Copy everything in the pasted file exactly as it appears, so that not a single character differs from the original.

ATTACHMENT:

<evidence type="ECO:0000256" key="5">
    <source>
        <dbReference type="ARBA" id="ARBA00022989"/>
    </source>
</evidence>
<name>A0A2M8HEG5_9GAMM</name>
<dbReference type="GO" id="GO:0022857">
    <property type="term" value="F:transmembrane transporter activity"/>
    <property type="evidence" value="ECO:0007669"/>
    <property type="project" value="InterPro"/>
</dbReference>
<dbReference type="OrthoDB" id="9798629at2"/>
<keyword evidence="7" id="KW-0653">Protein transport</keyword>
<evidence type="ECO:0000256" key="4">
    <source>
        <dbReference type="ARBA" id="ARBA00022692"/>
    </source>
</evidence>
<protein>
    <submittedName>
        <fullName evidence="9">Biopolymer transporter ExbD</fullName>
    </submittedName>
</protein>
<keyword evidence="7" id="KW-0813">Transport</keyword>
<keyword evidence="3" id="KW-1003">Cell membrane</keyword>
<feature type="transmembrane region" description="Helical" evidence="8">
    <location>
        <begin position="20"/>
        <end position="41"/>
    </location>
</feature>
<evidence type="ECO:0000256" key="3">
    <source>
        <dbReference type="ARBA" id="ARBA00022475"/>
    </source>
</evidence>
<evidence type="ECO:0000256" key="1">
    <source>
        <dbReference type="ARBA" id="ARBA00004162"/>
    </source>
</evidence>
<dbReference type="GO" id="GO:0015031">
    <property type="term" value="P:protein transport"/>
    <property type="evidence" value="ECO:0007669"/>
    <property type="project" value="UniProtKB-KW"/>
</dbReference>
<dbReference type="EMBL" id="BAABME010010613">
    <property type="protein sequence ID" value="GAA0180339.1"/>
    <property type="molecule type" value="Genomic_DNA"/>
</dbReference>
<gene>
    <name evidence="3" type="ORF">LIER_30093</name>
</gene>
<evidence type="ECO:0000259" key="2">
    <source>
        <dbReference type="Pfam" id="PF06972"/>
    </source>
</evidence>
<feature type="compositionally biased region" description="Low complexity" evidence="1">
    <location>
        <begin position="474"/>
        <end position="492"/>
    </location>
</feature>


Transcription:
<evidence type="ECO:0000256" key="5">
    <source>
        <dbReference type="ARBA" id="ARBA00022989"/>
    </source>
</evidence>
<name>A0A2M8HEG5_9GAMM</name>
<dbReference type="GO" id="GO:0022857">
    <property type="term" value="F:transmembrane transporter activity"/>
    <property type="evidence" value="ECO:0007669"/>
    <property type="project" value="InterPro"/>
</dbReference>
<dbReference type="OrthoDB" id="9798629at2"/>
<keyword evidence="7" id="KW-0653">Protein transport</keyword>
<evidence type="ECO:0000256" key="4">
    <source>
        <dbReference type="ARBA" id="ARBA00022692"/>
    </source>
</evidence>
<protein>
    <submittedName>
        <fullName evidence="9">Biopolymer transporter ExbD</fullName>
    </submittedName>
</protein>
<keyword evidence="7" id="KW-0813">Transport</keyword>
<keyword evidence="3" id="KW-1003">Cell membrane</keyword>
<feature type="transmembrane region" description="Helical" evidence="8">
    <location>
        <begin position="20"/>
        <end position="41"/>
    </location>
</feature>
<evidence type="ECO:0000256" key="3">
    <source>
        <dbReference type="ARBA" id="ARBA00022475"/>
    </source>
</evidence>
<evidence type="ECO:0000256" key="1">
    <source>
        <dbReference type="ARBA" id="ARBA00004162"/>
    </source>
</evidence>
<dbReference type="GO" id="GO:0015031">
    <property type="term" value="P:protein transport"/>
    <property type="evidence" value="ECO:0007669"/>
    <property type="project" value="UniProtKB-KW"/>
</dbReference>
<dbReference type="EMBL" id="BAABME010010613">
    <property type="protein sequence ID" value="GAA0180339.1"/>
    <property type="molecule type" value="Genomic_DNA"/>
</dbReference>
<gene>
    <name evidence="3" type="ORF">LIER_30093</name>
</gene>
<evidence type="ECO:0000259" key="2">
    <source>
        <dbReference type="Pfam" id="PF06972"/>
    </source>
</evidence>
<feature type="compositionally biased region" description="Low complexity" evidence="1">
    <location>
        <begin position="474"/>
        <end position="492"/>
    </location>
</feature>